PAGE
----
A Skeleton Model for the MJO with Rened Vertical Structure Sulian Thual

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A Skeleton Model for the MJO with Rened
Vertical Structure
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Sulian Thual (1) and Andrew J. Majda (1)
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5 (1) Department of Mathematics, and Center for Atmosphere Ocean Science, Courant Institute of
6 Mathematical Sciences, New York University, 251 Mercer Street, New York, NY 10012 USA
7 Corresponding author:
8 Sulian Thual, 251 Mercer Street, New York, NY 10012 USA ,
[email protected]
Abstract
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The Madden-Julian oscillation (MJO) is the dominant mode of variability in the
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tropical atmosphere on intraseasonal timescales and planetary spatial scales. The skele-
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ton model is a minimal dynamical model that recovers robustly the most fundamental
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MJO features of (I) a slow eastward speed of roughly
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relation with
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model depicts the MJO as a neutrally-stable atmospheric wave that involves a simple
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multiscale interaction between planetary dry dynamics, planetary lower-tropospheric
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moisture and the planetary envelope of synoptic-scale activity.
dω/dk ≈ 0,
5 ms−1 , (II) a peculiar dispersion
and (III) a horizontal quadrupole vortex structure.
This
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Here we propose and analyse an extended version of the skeleton model with ad-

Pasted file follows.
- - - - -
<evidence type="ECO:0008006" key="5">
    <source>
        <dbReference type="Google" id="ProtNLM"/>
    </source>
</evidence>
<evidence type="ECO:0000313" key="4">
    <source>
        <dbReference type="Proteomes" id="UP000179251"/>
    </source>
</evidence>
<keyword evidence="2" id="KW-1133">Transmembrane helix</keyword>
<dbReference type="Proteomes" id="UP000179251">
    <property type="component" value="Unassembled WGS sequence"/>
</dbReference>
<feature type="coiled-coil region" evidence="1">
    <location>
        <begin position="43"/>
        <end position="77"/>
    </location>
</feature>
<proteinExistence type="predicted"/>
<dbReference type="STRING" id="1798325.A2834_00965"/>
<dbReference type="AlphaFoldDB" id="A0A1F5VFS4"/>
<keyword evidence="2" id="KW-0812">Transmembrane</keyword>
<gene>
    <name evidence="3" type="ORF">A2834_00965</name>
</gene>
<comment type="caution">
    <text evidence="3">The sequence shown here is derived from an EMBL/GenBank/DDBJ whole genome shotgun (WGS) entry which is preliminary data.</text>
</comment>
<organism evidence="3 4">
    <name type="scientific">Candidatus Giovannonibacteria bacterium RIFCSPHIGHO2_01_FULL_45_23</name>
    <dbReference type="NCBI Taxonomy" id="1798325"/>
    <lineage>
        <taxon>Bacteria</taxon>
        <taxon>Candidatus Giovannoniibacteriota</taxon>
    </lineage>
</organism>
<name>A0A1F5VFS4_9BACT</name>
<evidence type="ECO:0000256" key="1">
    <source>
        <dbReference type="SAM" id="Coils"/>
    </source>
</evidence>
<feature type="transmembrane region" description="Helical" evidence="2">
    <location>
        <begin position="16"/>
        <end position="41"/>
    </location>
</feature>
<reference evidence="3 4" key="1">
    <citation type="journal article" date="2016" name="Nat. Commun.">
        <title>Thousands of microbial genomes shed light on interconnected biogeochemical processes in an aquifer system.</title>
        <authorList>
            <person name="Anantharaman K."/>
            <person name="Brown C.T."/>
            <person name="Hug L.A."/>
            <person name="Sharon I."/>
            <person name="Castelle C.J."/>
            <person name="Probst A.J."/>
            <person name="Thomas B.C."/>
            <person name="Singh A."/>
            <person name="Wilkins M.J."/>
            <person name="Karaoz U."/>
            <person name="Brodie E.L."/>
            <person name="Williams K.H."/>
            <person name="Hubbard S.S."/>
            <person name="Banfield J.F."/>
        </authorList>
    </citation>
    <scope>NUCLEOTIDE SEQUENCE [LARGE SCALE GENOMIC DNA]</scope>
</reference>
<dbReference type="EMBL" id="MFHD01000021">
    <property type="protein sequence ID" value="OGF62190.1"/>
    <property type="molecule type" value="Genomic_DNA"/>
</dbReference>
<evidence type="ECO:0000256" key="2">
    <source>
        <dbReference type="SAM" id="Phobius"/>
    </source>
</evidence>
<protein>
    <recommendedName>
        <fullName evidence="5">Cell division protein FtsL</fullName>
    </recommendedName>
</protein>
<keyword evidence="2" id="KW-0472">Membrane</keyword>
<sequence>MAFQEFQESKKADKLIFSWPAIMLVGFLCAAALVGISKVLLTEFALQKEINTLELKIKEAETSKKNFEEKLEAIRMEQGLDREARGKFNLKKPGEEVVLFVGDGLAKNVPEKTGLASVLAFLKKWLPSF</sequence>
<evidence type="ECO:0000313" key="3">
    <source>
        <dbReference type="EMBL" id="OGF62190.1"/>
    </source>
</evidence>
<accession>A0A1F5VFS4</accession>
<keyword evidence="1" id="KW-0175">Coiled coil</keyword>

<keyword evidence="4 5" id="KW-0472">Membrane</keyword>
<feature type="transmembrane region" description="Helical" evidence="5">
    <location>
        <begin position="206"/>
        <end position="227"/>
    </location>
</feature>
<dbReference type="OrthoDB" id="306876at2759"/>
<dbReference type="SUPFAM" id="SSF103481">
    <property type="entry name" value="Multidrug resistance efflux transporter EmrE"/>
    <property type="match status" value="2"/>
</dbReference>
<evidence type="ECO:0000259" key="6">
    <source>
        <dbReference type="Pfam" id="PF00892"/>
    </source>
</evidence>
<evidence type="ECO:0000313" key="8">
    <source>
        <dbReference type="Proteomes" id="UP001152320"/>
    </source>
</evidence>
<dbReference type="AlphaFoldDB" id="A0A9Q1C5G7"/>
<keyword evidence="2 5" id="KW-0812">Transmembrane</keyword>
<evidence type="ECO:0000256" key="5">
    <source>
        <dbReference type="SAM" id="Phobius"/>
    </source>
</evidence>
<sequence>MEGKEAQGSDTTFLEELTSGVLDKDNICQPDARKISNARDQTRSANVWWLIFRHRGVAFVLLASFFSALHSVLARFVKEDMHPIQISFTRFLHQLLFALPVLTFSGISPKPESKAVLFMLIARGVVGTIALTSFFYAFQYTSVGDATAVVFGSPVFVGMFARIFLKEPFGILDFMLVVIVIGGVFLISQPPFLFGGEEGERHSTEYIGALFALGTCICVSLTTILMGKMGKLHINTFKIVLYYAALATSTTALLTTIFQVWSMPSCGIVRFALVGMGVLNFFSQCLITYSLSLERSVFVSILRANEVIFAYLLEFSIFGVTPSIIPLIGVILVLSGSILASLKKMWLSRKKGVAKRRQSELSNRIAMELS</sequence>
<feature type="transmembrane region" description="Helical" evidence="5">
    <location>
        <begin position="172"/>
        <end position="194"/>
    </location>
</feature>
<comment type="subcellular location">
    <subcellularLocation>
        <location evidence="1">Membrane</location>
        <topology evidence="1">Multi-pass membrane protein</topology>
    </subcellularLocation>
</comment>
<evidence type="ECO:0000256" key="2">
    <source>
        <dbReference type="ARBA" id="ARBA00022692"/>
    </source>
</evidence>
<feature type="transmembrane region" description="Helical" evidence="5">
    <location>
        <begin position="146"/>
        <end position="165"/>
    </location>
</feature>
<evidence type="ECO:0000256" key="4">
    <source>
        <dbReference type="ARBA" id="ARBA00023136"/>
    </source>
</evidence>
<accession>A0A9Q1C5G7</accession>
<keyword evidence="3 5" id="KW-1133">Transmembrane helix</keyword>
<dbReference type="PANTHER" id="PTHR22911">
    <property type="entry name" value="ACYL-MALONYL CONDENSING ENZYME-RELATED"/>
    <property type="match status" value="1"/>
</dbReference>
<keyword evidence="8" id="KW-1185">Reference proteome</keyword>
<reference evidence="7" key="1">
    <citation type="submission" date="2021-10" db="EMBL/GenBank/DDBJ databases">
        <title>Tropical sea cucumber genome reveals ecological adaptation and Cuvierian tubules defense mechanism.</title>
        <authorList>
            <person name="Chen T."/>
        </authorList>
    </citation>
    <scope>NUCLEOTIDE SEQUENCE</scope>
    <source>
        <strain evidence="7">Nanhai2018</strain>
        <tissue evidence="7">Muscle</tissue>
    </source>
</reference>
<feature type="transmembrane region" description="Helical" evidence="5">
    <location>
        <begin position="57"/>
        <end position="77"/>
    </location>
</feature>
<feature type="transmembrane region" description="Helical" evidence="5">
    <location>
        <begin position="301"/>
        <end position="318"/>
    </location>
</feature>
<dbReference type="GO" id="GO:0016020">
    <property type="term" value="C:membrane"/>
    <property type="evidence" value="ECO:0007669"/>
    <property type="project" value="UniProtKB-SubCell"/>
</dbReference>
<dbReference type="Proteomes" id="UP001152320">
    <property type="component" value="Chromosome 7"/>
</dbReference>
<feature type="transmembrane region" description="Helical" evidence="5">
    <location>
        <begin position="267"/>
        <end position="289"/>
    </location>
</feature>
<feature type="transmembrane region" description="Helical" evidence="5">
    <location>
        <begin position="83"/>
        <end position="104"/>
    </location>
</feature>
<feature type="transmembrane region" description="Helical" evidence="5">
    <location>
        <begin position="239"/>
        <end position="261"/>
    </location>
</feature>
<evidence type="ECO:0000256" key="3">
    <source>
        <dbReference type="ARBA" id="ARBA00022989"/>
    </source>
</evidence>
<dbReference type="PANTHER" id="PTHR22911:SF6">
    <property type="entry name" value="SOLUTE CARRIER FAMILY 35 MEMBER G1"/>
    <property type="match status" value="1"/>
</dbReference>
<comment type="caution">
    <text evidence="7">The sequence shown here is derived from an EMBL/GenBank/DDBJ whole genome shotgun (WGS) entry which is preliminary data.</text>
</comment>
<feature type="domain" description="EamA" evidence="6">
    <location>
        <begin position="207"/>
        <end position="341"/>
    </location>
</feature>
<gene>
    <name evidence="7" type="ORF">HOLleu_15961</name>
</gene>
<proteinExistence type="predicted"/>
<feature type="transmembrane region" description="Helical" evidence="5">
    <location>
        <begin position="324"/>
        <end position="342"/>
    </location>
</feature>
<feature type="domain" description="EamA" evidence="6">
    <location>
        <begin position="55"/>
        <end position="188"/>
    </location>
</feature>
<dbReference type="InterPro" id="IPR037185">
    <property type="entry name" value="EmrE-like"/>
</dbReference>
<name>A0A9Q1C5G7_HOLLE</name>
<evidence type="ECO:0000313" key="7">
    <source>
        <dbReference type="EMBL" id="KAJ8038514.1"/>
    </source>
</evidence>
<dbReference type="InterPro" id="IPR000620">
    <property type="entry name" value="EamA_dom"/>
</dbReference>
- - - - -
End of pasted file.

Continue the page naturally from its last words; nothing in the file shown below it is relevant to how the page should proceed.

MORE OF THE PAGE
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ditional variables accounting for the rened vertical structure of the MJO in nature.
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The present model reproduces qualitatively the front-to-rear vertical structure of the
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MJO found in nature, with MJO events marked by a planetary envelope of convec-
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tive activity transitioning from the congestus to the deep to the stratiform type, in
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addition to a front-to-rear structure of moisture, winds and temperature. Despite its
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increased complexity the present model retains several interesting features of the origi-
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nal skeleton model such as a conserved energy and similar linear solutions. We further
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analyze a model version with a simple stochastic parametrization for the unresolved
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details of synoptic-scale activity. The stochastic model solutions show intermittent
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initiation, propagation and shut down of MJO wave trains, as in previous studies, in
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addition to MJO events with a front-to-rear vertical structure of varying intensity and
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characteristics from one event to another.
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1 Introduction
32 The dominant component of intraseasonal variability in the tropics is the 40 to 50 day intraseasonal
33 oscillation, often called the Madden-Julian oscillation (MJO) after its discoverers (Madden and
34 Julian, 1971; 1994). In the troposphere, the MJO is an equatorial planetary-scale wave, that is
35 most active over the Indian and western Pacic Oceans and propagates eastward at a speed of
36 around 5 ms−1 . The planetary-scale circulation anomalies associated with the MJO signicantly
37 aect monsoon development, intraseasonal predictability in midlatitudes, and the development of
38 El Niño events in the Pacic Ocean, which is one of the most important components of seasonal
39 prediction.
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In addition to the above features, the MJO in nature propagates eastward with an interesting
41 vertical structure. Observations reveal a central role of three cloud types above the boundary
42 layer in the MJO: lower-middle troposhere congestus cloud decks that moisten and precondition
43 the lower troposphere in the initial phase, followed by deep convection and a trailing wake of